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List of names as written Various modes of spelling Authorities for spelling Situation Description remarks
LAIGHT CASTLE 046 [Continued]
However as the Register of St. Andrew States (this Register is the most ancient voucher on record) that he was buried, Mr. Walker says that a Stone (called Hare Stone) on the Greenhill of Waterside is the Supposed place where the Standard was placed during the battle, which was fought partly on this Side and partly at the north foot of that hill and in view of the Grave of Alpin according to the above register. The Chronicles of Dunblane make mention of a bloody battle fought about this place. See Chalmers Caledonia for A long History of all about this battle Alpin and Castle &c &c

Continued entries/extra info

[Page] 34
Parish of Dalmellington

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"the country as he proceeded, until he reached the ridge of the hills
"at Dalmellington, which separates Kyle from Kirkcudbright. He
" was then met by the assembled warriors of the invaded territory,
"and a severe conflict ensued. Alpin was killed, and the spot
"where he was buried afterwards bore the name of Laicht Alpin,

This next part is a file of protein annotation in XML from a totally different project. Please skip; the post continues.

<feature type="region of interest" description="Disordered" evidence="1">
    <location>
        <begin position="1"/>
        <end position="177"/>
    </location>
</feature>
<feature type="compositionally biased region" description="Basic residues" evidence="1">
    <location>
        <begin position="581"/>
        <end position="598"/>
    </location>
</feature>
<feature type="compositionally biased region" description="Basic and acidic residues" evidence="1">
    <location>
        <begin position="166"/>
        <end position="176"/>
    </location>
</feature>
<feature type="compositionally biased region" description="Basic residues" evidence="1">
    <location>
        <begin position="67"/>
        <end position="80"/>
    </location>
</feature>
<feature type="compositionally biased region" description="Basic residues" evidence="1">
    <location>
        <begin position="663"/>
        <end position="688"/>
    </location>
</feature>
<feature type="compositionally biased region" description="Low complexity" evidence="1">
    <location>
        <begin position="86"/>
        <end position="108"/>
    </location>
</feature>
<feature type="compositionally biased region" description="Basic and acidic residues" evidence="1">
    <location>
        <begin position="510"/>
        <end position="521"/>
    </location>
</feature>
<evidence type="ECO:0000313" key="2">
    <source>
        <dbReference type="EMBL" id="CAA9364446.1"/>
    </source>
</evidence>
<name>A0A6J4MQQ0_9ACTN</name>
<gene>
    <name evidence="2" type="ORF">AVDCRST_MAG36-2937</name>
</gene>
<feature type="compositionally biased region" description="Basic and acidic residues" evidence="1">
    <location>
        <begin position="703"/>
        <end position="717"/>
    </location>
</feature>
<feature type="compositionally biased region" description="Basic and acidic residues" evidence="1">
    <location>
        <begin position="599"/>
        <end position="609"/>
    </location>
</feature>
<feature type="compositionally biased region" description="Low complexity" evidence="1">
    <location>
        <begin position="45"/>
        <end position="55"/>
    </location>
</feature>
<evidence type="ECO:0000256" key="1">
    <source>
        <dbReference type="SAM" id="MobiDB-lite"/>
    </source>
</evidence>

" or the grave of Alpin ** The grave-stone of Alpin, however, has
"long ago disappeared, so that it is impossible to pint out the precise
"spot of his interment. The Castle of Laicht, which, no doubt,
" took its name from the burial-place, has also been rased to the
" ground; the greater part of the ruins having been carried away
" by the proprietors, to build enclosures, about the year 1770. ** 'the
"workmen had much difficulty in demolishing it', the walls
"were thick, and the stones thoroughly cemented. The site, however,
"and a portion of the foundation, are still plainly distinguishable".
Patterson's History of Ayrshire (1847)

"The tradition of the district is that Alpin, being on his retreat,
" slept in the castle the night before the battle which terminated his career.
" So far as is known, there were no castles in existence at that period. Still
"the site may have been a stronghold previously. From the form of the
"trench, which is circular, the castle seems to have been one of the
"earliest. The position is precisely similar to that of Canmore's tower at
" Dunfermline, and appears to have been constructed on the same principle."
Patterson's History of Ayrshire (1847)

"Malcolm Canmore ascended
"the throne in 1057, prior to which, it is
"believed, there were no castles or strong
"towers in the country, save, perhaps,
"a few huge buildings on the sea-coast,
"supposed to have been erected by the
" Danish Vikings. The round tower erected
"by Malcolm at Dunfermline, immediately
"after his accession to the throne, is believed
"to have been the first building of the kind.
"Keeping this in view, in reference to the
" tradition of Dalmellington, we find it
"said that there were three castles - namely
"Dalmellington, Laight & Keirs - within
" sight of each other, which belonged to
"three sisters". Patterson's Hist. [History] of Ayrshire

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